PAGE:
A chocolate cake that looks as good as it tastes – though if you get around to decorating it before cutting a slice, you've more will power than we have.
Wandering through the Lanes in Brighton some years ago — two decades ago, almost unbelievably — I happened across a little chocolate shop calling itself Montezuma’s. Full of bizarre and unusual combinations it was hard not to be impressed, if not a little shocked: chocolate with chilli? What the…?
Today, unusual chocolate flavours didn’t really exist as they do now. Your choice was more or less a straight shoot-out between Cadbury’s and something from the Continent. Now, of course, posh chocolate — or artisan chocolate, as it usually gets labelled — is everywhere and while we still love a bar of Dairy Milk, the world is a better place for it.
Montezuma’s themselves have moved on too, turning that shop in Sussex into a successful business. They’ve also been delving into research about the future of chocolate, celebrating their 20th anniversary by funding a report by a ‘food anthropologist’ (now there’s a job…) by the name of Caroline Hobkinson, who worked with Professor Charles Spence and Dr Thompson Bell from Leeds University.
So what does the chocolate of the future look like? Apparently we’ll ‘actively pursue chocolate which delivers happiness using nostalgia, mood, wellness, health, environmental awareness and the senses’. We’ll also be keen on chocolate made with plant-based milks, and that uses healthier ingredients such as ginger, kefir and ‘matcha’, a sort of green tea powder.
Montezuma’s test kitchens are starting to play around with new ideas already. ‘It’s definitely food for thought,’ says Debbie Epstein. ‘We will start seeking out the most interesting and exciting ingredients from around the world and marry them together with the best chocolate we can find.’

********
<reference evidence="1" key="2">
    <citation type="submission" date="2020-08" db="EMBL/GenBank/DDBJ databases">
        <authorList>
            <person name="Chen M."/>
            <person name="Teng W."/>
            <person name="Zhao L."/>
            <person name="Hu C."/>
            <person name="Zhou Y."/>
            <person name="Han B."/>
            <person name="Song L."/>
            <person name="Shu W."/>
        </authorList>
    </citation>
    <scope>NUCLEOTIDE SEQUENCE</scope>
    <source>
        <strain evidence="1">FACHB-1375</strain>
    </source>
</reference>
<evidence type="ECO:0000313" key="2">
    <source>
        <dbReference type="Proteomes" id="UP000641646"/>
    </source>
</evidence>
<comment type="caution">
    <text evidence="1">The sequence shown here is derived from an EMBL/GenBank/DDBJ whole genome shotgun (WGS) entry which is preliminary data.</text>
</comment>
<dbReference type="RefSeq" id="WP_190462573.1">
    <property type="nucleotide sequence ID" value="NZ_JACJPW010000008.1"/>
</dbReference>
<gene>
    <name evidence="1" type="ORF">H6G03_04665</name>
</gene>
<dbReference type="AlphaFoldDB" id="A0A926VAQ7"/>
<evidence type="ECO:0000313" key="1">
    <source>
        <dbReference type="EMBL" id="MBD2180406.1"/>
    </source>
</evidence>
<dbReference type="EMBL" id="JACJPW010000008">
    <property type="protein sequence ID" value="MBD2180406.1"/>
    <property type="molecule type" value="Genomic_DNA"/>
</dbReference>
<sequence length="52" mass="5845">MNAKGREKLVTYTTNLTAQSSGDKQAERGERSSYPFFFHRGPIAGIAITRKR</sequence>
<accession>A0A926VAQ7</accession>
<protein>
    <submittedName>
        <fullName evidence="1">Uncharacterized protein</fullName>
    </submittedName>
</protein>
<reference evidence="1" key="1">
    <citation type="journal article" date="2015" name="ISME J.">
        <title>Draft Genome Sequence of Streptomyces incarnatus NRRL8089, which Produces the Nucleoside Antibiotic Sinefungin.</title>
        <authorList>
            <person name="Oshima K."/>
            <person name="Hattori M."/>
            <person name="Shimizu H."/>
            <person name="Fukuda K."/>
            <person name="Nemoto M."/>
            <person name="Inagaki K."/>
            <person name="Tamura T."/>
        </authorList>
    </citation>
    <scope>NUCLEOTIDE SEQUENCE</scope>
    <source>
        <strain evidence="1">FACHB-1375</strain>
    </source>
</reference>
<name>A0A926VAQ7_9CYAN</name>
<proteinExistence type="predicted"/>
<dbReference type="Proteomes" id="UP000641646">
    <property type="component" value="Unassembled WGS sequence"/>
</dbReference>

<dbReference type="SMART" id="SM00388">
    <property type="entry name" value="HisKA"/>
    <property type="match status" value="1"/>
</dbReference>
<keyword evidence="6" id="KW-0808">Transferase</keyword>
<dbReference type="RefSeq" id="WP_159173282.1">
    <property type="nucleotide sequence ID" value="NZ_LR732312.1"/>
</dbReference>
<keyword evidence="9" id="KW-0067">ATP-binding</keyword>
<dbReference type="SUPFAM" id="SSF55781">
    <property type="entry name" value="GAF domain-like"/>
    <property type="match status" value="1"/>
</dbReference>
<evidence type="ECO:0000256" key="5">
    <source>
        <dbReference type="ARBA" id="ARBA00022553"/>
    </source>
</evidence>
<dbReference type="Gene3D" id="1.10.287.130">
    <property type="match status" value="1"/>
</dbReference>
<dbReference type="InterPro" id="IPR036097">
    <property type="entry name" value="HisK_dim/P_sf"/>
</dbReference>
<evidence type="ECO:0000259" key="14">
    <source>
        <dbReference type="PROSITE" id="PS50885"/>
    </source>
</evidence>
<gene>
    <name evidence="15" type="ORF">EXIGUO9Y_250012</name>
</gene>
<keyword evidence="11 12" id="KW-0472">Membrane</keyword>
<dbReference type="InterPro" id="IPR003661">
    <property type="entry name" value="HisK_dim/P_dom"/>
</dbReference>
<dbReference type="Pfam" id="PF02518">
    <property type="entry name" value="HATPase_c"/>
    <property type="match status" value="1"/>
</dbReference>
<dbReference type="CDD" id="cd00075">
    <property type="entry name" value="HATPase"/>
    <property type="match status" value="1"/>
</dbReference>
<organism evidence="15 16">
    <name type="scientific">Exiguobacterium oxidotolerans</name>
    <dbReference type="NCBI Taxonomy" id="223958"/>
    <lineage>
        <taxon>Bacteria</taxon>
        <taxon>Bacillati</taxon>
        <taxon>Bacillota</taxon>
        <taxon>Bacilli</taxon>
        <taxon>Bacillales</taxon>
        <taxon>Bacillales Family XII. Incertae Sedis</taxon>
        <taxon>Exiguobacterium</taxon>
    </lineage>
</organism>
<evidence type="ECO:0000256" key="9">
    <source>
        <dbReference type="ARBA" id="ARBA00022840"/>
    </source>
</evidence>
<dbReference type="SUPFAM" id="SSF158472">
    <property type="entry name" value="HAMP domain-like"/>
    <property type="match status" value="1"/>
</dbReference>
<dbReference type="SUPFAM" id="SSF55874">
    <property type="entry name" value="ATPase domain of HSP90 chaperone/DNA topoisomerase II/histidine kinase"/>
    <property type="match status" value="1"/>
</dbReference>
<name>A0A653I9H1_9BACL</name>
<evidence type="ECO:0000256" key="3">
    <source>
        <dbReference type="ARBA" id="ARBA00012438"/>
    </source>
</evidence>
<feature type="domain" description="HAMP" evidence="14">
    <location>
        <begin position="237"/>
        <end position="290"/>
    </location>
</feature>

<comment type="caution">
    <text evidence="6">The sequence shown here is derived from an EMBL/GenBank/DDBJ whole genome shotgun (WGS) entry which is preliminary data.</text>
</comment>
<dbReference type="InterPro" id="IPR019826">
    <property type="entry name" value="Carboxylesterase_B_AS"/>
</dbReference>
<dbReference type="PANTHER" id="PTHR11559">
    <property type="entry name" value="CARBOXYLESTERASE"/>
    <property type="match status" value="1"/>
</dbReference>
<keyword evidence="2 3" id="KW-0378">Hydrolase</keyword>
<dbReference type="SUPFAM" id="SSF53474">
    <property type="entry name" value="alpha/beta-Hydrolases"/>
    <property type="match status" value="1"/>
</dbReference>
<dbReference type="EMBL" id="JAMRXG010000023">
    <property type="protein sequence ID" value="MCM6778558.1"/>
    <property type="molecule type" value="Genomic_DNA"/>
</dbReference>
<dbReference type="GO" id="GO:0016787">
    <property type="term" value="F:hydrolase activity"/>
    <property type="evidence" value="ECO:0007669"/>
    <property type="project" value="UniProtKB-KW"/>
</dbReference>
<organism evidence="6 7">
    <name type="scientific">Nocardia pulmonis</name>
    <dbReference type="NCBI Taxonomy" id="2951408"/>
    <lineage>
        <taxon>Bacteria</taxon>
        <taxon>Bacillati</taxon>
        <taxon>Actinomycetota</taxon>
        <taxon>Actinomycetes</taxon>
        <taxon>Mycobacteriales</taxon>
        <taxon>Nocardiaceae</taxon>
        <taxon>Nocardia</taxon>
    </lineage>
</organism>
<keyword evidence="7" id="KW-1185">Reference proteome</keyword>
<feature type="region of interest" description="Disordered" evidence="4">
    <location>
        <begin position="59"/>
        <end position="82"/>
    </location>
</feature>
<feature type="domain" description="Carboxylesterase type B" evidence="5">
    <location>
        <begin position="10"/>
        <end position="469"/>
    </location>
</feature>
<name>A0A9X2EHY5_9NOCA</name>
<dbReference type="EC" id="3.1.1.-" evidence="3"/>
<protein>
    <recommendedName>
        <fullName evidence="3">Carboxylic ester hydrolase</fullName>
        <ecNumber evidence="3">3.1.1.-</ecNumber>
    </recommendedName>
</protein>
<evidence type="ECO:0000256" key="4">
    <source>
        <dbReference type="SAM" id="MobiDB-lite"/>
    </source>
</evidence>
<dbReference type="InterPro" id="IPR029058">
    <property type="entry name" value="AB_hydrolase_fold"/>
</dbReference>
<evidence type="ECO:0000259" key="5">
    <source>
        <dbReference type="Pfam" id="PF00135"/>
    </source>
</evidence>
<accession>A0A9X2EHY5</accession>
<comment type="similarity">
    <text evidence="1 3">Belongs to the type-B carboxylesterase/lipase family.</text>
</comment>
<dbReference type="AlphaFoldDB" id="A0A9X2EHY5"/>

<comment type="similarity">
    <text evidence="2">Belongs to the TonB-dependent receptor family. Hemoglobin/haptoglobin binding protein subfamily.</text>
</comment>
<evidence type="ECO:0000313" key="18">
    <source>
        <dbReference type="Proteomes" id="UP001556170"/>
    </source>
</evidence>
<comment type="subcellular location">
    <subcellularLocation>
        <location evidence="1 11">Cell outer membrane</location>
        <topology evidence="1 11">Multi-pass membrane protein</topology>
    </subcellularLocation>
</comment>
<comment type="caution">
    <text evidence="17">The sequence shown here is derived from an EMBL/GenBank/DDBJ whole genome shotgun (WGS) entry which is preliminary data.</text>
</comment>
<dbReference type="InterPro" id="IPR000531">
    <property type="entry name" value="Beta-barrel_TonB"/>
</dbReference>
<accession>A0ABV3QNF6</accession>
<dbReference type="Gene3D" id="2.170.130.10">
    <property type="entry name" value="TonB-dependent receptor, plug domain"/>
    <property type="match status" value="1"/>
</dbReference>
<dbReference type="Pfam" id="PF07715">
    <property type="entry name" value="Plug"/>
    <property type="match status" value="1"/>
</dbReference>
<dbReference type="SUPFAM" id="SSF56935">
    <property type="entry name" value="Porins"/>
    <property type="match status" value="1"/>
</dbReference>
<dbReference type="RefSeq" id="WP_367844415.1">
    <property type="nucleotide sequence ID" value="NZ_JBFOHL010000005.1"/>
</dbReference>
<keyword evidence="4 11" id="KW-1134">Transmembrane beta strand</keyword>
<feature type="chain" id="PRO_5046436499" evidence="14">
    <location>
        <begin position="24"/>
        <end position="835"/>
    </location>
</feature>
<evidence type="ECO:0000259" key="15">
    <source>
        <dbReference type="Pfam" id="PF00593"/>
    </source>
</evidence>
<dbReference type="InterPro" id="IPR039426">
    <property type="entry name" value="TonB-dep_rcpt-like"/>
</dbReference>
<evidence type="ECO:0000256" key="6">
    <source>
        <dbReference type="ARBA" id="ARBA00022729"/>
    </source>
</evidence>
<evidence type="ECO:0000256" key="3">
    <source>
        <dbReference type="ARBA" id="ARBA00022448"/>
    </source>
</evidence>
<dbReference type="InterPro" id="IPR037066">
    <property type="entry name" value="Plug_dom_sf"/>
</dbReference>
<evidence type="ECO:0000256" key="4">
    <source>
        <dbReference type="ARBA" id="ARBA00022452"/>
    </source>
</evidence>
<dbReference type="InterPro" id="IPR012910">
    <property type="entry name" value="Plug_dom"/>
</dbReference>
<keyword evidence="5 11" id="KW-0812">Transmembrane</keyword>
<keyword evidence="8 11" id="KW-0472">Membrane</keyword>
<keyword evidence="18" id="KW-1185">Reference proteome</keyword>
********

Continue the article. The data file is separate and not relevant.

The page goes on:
And for those who wait that long but still need a chocolate fix? They’ve shared this chocolate cake recipe that they came up with together with caterers Kemp Kitchen and florist Carla Gottlieb, who picked out the edible flowers on top.
Recipe: Montezuma’s chocolate and hazelnut flourless cake
- 250g unsalted butter
- 180g of dark chocolate (such as 2x90g bars Montezuma Fitzroy 74% dark chocolate)
- 400g roasted hazelnuts
- 5 eggs
- 200g caster sugar
- 1⁄2 tsp sea salt
- Cocoa, to dust
- Calendulas, pansies, roses and abutilon petals for decoration (optional, but edible)
Preheat the oven to 160C/ 140C fan/320F/ gas mark 3. Grease and line a 23cm/9 inch round cake tin with baking parchment.
Break the chocolate into pieces and melt with butter together in a heatproof bowl set over a saucepan of simmering water — make sure the bottom of the bowl is not touching the water. Once melted transfer to a large mixing bowl to cool.
Blitz the hazelnuts in a food processor until you have fine crumbs; be careful not to blitz for too long as eventually they will come together and turn into a nut butter. Once blitzed add to the chocolate mixture.
Separate the egg whites and yolks into two bowls. Whisk the egg yolks together with the sugar until fluffy and pale, then fold into the chocolate mixture.
Whisk the egg whites to soft peaks and then gently fold this into the chocolate mixture too, adding a pinch of sea salt.
Pour the cake batter into the prepared tin and bake for 35 minutes. You want the cake to still be soft and gooey in the middle.
Leave to cool in the tin and dust with cocoa powder before removing. Decorate with the petals if and serve with something tart, like greek yogurt or crème fraîche.
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